Learning together brings children together

learning and playing together throughout their school life

Ei Thu Zar
UNICEF Myanmar/2020

24 January 2020

Ma Myat Noe Khant and Ma Hla Hla Aung run as fast as they can on the dirt track. They are in a 400-metre relay race, and a crowd of school children and teachers are excitedly cheering them inside the Government school in Maungdaw township, in northern Rakhine State.

But just at the finish line, Ma Myat Noe Khant, the team leader, falls. She is distraught. “I will try my best the next time,” she said sadly. But Ma Myat Noe Khant doesn’t need to worry as her team mates understand, she is comforted by her good friend, Ma Hla Hla Aung.

Ma Myat Noe Khant and Ma Hla Hla Aung are very close friends, despite being from different ethnic and religious communities, and both share a passion for sport. Both girls are 13 and are now in Grade 8 in the Government school which includes more than 300 students from ethnically and religiously diverse communities, including Buddhists, Hindus and Muslims - all learning together.

In Rakhine State, children like Ma Myat Noe Khant and Ma Hla Hla Aung are not only living in one of the poorest states in Myanmar but are also affected by intercommunal conflict which, in August 2017, led to an exodus of nearly 700,000 people, mostly Muslims, across the border into Bangladesh.

It is for this reason, the school has been selected as one of the 163 schools across 11 townships in diverse communities in Rakhine State to benefit from the Learning Together project, implemented under the leadership of the Ministry of Education, in cooperation with two NGOs, and funded with UK aid from the UK Government and UNICEF.

An estimated 45,000 students, who like Ma Myat Noe Khant and Ma Hla Hla Aung are from other ethnically and/or religiously diverse communities living in the same school catchment area, will benefit from the activities such as reading together, including the provision of books and library facilities and reading activities to create a reading habit; playing sports together, including the provision of sports kits to promote teamwork and inclusion of all children, both girls and boys, children with disabilities and children of all communities;  promoting hygiene together, including the provision of hygiene and sanitation kits in all 163 schools, as well as upgrades to water and sanitation facilities in schools with the greatest need; and support to teachers to ensure all activities are inclusive to all,.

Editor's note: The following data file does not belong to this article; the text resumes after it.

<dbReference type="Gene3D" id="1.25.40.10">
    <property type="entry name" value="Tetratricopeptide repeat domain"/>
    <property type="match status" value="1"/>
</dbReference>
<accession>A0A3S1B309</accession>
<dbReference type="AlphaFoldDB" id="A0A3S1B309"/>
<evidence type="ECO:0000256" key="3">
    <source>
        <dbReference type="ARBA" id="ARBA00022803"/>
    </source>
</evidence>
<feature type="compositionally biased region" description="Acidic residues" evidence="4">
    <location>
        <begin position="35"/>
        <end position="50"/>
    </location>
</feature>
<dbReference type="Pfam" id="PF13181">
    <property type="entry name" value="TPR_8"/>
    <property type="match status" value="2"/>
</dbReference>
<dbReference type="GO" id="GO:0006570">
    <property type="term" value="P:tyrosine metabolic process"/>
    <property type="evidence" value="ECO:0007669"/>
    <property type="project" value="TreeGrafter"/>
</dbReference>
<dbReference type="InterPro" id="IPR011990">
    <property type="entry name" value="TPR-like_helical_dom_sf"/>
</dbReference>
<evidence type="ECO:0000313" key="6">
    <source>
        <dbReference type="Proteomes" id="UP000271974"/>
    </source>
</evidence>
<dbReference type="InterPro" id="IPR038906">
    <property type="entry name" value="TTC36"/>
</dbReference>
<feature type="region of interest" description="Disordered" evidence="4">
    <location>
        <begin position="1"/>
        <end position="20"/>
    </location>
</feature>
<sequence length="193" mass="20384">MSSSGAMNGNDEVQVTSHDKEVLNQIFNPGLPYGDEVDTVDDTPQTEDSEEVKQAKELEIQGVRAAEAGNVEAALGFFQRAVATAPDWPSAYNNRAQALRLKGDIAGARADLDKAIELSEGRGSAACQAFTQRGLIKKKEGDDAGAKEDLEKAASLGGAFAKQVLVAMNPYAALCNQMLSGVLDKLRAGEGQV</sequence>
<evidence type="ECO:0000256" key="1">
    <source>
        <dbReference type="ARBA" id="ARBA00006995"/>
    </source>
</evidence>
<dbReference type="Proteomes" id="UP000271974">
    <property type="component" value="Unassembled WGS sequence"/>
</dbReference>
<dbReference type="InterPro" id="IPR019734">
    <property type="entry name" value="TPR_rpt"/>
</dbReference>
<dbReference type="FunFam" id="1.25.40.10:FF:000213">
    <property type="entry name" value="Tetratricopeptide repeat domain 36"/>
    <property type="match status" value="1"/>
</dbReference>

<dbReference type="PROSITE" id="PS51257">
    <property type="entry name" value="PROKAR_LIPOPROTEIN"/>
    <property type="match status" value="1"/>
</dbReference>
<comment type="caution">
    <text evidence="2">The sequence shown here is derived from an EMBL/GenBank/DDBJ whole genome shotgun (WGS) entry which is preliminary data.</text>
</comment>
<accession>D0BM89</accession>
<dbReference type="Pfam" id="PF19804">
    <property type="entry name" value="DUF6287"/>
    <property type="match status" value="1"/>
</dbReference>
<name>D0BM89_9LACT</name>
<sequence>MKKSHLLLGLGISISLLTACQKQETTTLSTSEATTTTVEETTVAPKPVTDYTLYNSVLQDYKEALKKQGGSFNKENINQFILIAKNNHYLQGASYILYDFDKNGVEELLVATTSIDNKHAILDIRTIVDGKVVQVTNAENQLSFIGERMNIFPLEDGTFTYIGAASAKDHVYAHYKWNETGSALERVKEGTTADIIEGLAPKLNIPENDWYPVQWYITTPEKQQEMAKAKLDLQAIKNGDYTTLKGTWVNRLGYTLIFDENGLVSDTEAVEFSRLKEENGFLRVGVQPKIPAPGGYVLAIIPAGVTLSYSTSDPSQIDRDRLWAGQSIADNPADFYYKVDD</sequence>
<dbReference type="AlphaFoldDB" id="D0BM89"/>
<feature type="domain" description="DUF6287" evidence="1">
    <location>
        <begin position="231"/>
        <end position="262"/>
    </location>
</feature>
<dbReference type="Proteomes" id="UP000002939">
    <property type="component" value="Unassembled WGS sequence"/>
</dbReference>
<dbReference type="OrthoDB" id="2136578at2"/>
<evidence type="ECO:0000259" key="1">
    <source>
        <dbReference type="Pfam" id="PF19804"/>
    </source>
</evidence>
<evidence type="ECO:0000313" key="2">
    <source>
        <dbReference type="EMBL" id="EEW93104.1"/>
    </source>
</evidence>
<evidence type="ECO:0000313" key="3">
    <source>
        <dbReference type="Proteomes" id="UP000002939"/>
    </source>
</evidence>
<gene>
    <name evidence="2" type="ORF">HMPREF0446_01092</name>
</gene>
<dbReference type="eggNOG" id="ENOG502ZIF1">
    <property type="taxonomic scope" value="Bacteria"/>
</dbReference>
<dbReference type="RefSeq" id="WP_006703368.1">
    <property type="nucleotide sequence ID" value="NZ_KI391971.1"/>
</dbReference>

UNICEF Myanmar/2020

The education sector indicators show that Rakhine lags behind other states. Preliminary findings from the 2018 Myanmar Report for the Out-of-School Children’s Initiative (OOSCI), which was led by the Ministry of Education (MoE) with support from UNICEF, suggest that in Rakhine State nearly 34 per cent of primary-school-age children aged 5 to 9, and 36 per cent of lower-secondary-school-age children aged 10 to 13 are not in school, which are the highest rates in the country. Under the project, support for children to enable them reenter education will be provided in 20 school catchment areas where there are high rates of children out of school.

U Win Hlaing, the headteacher of the school with more than 15 years of teaching experience in schools in Rakhine State, working with students from diverse communities welcomed the project.  As a teacher, he says he likes the approach and objectives of the Learning Together project.

U Win Hlaing has been involved from the project’s onset, participating in the recent Learning Together orientations and leading his own school orientation with parents from all communities, teachers, students, community leaders, township education officers and UNICEF staff. “I encouraged parents to support the children and their teachers to do their job well,” says U Win Hlaing. “I think the togetherness approach can overcome barriers amongst diverse communities and can also reduce negative feelings.”

Referring to some of the Learning Together interventions, U Win Hlaing says that improving the school environment, including school infrastructure, can foster togetherness. He said that after the Learning Together orientation, he tested a few of the activities under the programme, such as reading together and playing together. “I felt that the students became closer with each other while doing these activities.”

Yet, he adds, some girl students find difficulties in participating in group activities, especially sport activities, saying that they are not allowed to do so. Yet, he hopes that the Learning Together Project will help overcome these barriers and find ways to include all children, that are acceptable and inclusive for all.

Ma Myat Noe Khant and Ma Hla Hla Aung show what is possible. The close friends chat about what they want to do. Both say they want to complete their education, and both want to help children less fortunate than themselves. Ma Myat Noe Khant dreams of becoming a construction engineer because she wants to build a “good home for the people who have no home”. And Ma Hla Hla Aung hopes to be a teacher as she “wants to teach children who have no chance in learning.”

And importantly for this project, they both show how children from different communities can enrich each other, learning and playing together throughout their school life.